By Rabbi Yerachmiel D. Fried
I have learned that the period of time after Pesach is called the “counting of the omer.” We are said to be counting the days from Passover until the holiday of Shavuot. What is the point of this counting, now that we have calendars and can simply look up the date of Shavuot? Is it one of those things we do just because they used to do it, or is there some other reason for doing this count?
— Marc W.
The counting you are referring to, which begins on the second night of Passover, is called sefirat ha’omer. It is one of the 613 mitzvot of the Torah: “You shall count for yourselves, from the morrow of the rest day (Pesach), from the day when you bring the Omer (offering) … seven weeks … ” (Leviticus/Vayikra 23:15). This means that we are meant to actually stand up and count, day by day, the 49 days from the second day of Pesach until the Shavuot holiday.
There are several levels of understanding of this mitzvah. When one has an event coming up that person is truly excited about and looking forward to, the person counts the days until that time arrives.
For the Jewish people, the most exciting time in our history was receiving the Torah at Mount Sinai. This is the time we achieved the greatest intimacy of all time with the Almighty. At that time, we became an eternal nation and received our “marching orders” for the upcoming thousands of years; how to be a light among the nations and elevate ourselves to unique spiritual greatness.
Although this transpired more than 3,300 years ago, our tradition teaches that our holidays are not mere celebrations of historical occurrences. We have often explained in this column that our holidays recur yearly; the same spiritual light revealed by the almighty at this time of our history returns when we arrive at the same time of the year it occurred so long ago.
In a sense, the Torah is given to us yearly at Shavuot. Hence, year after year, we again count the days from our freedom (Pesach) until the purpose of that freedom (Shavuot). This shows our anticipation and excitement to again experience the spiritual heights we attained on Shavuot. It also connects Pesach and redemption to its ultimate purpose.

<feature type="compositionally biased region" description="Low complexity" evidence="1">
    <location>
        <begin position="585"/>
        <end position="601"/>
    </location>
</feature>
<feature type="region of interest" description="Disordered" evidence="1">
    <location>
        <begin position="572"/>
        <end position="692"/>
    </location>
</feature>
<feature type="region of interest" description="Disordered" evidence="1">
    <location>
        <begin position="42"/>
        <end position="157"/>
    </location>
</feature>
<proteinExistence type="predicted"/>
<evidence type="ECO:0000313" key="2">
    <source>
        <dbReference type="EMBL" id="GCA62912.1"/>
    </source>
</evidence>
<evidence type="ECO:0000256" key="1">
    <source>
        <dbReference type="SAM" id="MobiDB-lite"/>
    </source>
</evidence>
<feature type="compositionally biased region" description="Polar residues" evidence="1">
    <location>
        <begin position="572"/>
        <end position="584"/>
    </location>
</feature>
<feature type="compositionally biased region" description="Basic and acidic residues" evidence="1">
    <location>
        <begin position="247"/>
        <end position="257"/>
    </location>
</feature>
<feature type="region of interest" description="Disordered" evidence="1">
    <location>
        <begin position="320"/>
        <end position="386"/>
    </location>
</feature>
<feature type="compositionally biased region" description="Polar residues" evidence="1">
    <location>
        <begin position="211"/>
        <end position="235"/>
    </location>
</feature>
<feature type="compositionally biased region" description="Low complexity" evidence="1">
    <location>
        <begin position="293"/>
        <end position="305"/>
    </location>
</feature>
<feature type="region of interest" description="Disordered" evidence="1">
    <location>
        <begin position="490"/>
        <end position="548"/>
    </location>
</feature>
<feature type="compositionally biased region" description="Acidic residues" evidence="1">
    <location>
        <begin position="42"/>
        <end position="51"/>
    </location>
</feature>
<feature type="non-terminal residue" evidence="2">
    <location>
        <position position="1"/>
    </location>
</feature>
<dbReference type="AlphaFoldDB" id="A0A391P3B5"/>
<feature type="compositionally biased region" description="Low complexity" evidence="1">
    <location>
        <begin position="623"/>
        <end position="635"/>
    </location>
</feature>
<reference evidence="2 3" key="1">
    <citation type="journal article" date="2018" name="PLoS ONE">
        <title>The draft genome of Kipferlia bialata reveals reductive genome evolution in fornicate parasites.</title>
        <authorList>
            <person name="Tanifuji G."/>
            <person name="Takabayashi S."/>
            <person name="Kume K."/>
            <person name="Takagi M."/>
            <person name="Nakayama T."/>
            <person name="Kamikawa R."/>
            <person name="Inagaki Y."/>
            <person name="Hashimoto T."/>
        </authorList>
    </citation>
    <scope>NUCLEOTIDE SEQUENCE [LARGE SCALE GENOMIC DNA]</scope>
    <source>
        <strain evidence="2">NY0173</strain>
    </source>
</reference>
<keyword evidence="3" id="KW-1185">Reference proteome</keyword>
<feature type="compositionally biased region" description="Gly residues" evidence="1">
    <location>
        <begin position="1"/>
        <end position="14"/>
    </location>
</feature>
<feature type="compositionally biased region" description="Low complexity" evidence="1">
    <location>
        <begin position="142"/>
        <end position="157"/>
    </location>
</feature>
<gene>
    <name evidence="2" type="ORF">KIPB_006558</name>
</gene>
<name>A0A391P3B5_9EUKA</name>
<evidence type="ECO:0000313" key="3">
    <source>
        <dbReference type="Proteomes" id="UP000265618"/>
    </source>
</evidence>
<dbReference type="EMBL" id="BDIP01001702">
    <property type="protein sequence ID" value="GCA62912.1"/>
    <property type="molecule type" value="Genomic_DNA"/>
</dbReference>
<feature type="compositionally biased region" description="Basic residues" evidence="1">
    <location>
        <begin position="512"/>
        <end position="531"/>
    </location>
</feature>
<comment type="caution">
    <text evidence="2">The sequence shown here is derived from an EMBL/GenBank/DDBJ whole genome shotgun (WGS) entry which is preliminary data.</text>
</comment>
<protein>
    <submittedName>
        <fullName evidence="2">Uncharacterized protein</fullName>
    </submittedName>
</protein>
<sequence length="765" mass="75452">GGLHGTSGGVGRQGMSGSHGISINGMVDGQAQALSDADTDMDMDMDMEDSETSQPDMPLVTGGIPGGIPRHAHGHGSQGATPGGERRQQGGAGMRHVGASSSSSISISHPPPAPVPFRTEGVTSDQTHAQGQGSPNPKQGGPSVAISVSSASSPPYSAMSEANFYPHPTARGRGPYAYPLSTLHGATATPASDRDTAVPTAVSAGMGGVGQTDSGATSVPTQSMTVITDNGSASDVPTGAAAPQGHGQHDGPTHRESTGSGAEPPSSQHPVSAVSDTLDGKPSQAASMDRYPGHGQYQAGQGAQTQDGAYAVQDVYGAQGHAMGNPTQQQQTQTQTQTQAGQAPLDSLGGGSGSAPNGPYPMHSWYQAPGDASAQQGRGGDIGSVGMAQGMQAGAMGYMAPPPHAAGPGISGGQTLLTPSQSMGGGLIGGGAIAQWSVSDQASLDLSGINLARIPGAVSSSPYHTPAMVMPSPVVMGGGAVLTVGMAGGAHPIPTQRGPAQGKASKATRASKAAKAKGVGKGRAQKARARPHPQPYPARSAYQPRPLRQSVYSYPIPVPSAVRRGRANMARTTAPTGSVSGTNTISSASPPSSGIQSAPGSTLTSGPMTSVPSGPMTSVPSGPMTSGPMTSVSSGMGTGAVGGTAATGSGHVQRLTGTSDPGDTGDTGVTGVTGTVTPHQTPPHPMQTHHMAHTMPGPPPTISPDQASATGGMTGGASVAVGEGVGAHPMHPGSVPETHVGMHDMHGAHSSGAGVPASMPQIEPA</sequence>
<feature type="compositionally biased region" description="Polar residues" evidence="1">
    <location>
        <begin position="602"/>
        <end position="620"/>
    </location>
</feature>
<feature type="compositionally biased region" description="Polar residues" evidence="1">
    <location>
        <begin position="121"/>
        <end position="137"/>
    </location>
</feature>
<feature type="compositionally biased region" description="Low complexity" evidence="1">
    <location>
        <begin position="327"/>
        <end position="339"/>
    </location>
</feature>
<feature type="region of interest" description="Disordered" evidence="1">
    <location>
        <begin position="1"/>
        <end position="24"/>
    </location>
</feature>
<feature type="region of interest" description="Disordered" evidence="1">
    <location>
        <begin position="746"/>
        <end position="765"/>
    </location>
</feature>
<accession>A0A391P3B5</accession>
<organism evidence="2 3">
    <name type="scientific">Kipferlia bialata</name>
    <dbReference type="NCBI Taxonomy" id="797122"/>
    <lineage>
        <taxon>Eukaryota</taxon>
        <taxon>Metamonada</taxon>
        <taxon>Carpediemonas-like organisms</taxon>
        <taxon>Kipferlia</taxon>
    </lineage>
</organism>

Going one step deeper, the period of sefirat ha’omer is one of growth. In order to receive the Torah, we need to transform ourselves to be worthy receptacles fit for that great merit. The Mishna (Pirkei Avot, Chapter 6) enumerates 48 study habits and positive character traits through which one merits acquisition of Torah. The 49 days of counting are a period of acquiring these 48 ways and, on the last day, fusing them into oneself, ready to receive the Torah on Day 50: Shavuot.
(To study these 48 ways, visit aish.com, press “spirituality” and choose “48 ways.” It promises to be very enlightening.)
The Kabbalistic sources provide yet another vehicle for growth through the sefirat ha’omer, based upon the concept of sefirot, or 10 levels of existence. During these 49 days of sefirat ha’omer, it is a time to perfect ourselves in relation to the seven lower sefirot — those that reflect God’s interaction with the physical world. These seven sefirot interact with each other, like DNA, where every cell of the body has within it the DNA of every other part of the body. Each sefirah contains all the aspects of each other sefirah within itself, hence the seven multiples of seven, or 49 days of counting.
In order to tap into this spiritual energy we must actually count, connecting to the day and marking it as a time of growth and introspection, taking us forward from Pesach toward Shavuot.
Rabbi Yerachmiel D. Fried, noted scholar and author of numerous works on Jewish law, philosophy and Talmud, is founder and dean of DATA, the Dallas Kollel. Questions can be sent to him at firstname.lastname@example.org.